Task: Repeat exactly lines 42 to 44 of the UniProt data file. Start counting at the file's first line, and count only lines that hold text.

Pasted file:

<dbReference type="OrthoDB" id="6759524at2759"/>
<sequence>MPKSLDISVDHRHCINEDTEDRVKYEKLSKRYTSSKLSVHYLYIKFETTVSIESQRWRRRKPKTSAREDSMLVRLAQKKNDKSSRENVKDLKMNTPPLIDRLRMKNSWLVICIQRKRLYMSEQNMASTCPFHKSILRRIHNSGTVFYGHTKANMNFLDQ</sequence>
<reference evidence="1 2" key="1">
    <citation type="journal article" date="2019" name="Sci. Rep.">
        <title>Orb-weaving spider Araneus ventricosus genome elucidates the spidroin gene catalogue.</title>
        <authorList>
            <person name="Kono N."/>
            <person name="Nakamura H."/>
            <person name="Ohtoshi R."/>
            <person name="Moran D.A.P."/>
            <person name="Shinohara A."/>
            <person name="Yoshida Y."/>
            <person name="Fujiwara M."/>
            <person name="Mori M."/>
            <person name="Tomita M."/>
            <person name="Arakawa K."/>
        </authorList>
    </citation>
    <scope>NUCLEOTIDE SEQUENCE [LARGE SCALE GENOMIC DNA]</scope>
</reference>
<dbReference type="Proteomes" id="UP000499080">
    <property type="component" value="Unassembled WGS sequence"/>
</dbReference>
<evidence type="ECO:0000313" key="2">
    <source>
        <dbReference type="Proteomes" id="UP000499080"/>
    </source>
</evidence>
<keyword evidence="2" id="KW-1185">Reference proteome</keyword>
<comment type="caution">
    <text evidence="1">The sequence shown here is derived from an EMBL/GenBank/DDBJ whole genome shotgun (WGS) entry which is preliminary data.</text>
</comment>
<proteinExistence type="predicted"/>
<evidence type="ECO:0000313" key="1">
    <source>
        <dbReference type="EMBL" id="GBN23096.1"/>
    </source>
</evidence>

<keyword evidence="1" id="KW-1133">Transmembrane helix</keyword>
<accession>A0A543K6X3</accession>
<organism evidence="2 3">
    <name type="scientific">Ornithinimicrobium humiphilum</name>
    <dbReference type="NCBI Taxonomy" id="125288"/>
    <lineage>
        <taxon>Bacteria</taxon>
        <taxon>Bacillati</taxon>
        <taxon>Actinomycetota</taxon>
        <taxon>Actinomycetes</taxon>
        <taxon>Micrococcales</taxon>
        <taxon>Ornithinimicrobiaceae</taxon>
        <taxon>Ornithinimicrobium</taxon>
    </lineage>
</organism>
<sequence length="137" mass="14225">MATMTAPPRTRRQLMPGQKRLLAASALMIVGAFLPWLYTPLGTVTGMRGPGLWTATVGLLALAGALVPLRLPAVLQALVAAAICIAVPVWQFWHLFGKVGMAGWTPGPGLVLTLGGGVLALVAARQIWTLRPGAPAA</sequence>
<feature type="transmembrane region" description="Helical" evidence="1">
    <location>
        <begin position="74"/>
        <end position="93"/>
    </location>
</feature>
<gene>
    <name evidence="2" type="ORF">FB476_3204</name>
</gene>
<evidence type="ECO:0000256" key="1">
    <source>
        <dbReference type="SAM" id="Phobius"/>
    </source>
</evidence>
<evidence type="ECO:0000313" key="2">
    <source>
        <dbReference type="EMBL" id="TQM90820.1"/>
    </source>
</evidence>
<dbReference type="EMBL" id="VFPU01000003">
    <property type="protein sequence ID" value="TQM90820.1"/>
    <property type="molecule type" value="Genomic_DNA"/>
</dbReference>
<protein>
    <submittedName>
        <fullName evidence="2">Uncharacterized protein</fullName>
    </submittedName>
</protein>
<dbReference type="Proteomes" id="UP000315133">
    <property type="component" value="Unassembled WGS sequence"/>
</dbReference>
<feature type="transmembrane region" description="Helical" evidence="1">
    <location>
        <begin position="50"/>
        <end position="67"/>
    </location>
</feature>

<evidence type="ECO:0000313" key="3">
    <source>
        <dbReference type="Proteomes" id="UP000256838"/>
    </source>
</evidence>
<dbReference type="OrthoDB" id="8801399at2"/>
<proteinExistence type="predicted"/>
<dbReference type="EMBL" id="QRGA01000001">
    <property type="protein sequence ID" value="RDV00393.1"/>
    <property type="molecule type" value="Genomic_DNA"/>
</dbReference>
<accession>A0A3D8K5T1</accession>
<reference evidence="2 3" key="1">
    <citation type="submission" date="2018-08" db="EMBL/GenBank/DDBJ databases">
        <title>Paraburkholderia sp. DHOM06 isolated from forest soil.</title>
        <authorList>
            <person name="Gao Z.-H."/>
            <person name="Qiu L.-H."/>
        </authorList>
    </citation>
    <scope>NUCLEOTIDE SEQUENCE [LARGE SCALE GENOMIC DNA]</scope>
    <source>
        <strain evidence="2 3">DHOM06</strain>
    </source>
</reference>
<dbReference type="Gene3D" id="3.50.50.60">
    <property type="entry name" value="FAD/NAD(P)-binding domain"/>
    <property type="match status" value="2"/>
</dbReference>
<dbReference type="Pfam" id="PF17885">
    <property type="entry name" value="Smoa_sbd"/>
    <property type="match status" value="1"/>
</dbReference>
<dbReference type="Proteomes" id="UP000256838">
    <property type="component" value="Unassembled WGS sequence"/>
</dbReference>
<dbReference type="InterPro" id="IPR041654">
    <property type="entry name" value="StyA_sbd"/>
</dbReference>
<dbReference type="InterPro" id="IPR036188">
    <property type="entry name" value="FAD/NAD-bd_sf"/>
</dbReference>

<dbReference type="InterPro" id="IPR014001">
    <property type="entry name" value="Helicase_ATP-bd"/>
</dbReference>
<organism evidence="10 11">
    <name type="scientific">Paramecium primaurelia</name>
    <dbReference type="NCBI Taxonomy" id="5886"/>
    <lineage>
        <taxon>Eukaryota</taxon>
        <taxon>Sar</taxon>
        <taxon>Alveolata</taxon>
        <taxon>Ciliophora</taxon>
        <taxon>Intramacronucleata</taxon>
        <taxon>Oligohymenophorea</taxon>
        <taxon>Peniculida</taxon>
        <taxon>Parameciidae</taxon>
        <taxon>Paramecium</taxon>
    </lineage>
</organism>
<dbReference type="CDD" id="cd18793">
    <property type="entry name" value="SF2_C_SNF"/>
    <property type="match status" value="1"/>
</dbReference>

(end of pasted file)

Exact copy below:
    <name type="scientific">Ornithinimicrobium humiphilum</name>
    <dbReference type="NCBI Taxonomy" id="125288"/>
    <lineage>